Backpacking really boils everything down to what you're willing to carry to be comfortable. You carefully choose only items that are necessary for survival, and throw in a few luxury items you just can't live without. Then once it's all loaded up, you try the pack on for fit and realize there's no way in hell you're carrying that much weight so you rip it apart, throwing things aside while deciding you really don't need to be that comfortable.

I've only been backpacking a few times, but that little taste has led to a goal to do the Pacific Crest Trail. To be realistic, unless we wait until we're retired (or win the lottery) we're going to have to do it in chunks (as opposed to a thru-hike.) Getting that kind of time off work would be pretty much impossible at this point, not to mention being able to make the house payments, etc. But it's fun to dream.

What I look forward to is the simplicity of it all. You put on the impossibly heavy pack, walk all day, rest when you're tired, eat when you're hungry, make dinner before it gets dark then go to bed when it does get dark because you're so tired. When the sun comes up, you eat what you have, pack up and do it again. You don't have to decide much; if you've done your planning correctly it's all predetermined. If we only have enough food for 4 days, I guess we better get back to the truck in 4 days.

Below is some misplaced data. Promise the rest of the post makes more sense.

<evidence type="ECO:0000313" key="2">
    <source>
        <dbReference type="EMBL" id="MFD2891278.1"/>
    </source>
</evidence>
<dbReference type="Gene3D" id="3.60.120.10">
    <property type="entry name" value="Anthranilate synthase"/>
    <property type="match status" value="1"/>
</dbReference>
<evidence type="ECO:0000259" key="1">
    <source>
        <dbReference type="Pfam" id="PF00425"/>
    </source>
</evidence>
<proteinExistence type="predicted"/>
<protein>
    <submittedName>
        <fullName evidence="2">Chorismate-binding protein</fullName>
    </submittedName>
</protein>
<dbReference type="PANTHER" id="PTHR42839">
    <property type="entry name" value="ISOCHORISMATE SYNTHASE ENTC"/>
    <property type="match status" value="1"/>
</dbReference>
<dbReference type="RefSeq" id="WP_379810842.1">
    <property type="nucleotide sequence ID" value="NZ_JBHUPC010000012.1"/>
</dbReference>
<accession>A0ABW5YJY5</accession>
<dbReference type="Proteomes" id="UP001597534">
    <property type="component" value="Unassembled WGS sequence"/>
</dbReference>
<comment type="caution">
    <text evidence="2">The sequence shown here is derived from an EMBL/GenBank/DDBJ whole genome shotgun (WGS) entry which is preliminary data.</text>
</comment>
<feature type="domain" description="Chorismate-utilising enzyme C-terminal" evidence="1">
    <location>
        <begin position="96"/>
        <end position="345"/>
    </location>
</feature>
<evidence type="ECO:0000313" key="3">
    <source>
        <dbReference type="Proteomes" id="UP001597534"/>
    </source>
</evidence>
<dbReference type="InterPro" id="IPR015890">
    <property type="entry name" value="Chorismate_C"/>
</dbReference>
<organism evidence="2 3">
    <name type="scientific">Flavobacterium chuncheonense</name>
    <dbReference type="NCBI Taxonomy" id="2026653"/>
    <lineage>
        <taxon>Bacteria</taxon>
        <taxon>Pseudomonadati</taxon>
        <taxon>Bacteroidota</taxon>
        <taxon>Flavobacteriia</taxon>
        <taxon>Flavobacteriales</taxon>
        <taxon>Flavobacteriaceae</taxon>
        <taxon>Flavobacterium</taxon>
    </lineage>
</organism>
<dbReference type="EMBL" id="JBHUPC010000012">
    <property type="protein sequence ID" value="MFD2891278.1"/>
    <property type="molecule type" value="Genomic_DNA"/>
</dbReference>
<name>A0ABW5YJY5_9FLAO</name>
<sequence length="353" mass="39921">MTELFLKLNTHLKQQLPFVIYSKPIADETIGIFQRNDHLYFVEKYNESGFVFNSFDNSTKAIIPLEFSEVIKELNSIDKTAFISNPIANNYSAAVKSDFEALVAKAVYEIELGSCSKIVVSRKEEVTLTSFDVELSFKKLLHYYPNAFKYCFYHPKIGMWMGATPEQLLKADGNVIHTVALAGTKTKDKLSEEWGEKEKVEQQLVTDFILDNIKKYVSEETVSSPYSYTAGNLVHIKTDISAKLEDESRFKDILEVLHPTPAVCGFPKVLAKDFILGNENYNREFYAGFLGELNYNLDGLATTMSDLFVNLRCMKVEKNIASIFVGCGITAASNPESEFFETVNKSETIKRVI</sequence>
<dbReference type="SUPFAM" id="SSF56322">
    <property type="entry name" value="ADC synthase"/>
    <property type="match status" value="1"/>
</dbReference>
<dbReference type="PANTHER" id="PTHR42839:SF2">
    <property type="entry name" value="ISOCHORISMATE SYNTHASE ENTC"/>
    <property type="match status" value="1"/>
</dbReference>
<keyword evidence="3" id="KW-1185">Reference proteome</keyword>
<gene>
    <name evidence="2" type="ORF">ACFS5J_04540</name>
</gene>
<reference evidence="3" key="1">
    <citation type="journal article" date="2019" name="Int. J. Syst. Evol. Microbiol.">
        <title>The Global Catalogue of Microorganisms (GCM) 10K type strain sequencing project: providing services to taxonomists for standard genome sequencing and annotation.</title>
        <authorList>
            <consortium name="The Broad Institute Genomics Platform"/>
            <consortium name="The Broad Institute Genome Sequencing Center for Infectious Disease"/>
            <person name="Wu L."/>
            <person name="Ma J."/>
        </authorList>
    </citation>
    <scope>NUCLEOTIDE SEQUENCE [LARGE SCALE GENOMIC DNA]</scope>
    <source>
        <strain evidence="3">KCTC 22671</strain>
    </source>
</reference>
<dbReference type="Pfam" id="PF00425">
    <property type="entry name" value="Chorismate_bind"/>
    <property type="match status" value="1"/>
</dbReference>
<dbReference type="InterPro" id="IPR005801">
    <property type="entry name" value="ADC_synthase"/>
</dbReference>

On the way to Wades Lake, Plumas National Forest
Having just come off a month of non-stop home repair that took up every after-work and weekend hour, I'm done with choices. I don't want to see another paint chip for a long time--did you know there are approximately 2.3 million shades of green?--and I definitely could live the rest of my (now shortened) life without breathing lacquer-based primer fumes ever again.

I guess I'm yearning for the simpler life that backpacking offers. It's challenging, and exhausting, and really kicks your butt at times, but your mind is free to wander. All those worries that seemed so important back home just slide off, mostly because you just can't carry them and all the crap in your pack too. That pack which, coincidentally, always has packets of instant oatmeal tucked inside.

So I guess to answer that question: Yes thank you, I'll take the oatmeal.

Saturday, October 12, 2013

The Bigger Picture

Yesterday I read a news story that made me sad. It certainly wasn't the first time a story in the news was horrible and I'm sure it won't be the last, but it really got me to thinking about the whole idea of presence. As in, are we ever present in the moment, or have our electronic gadgets taken over our lives?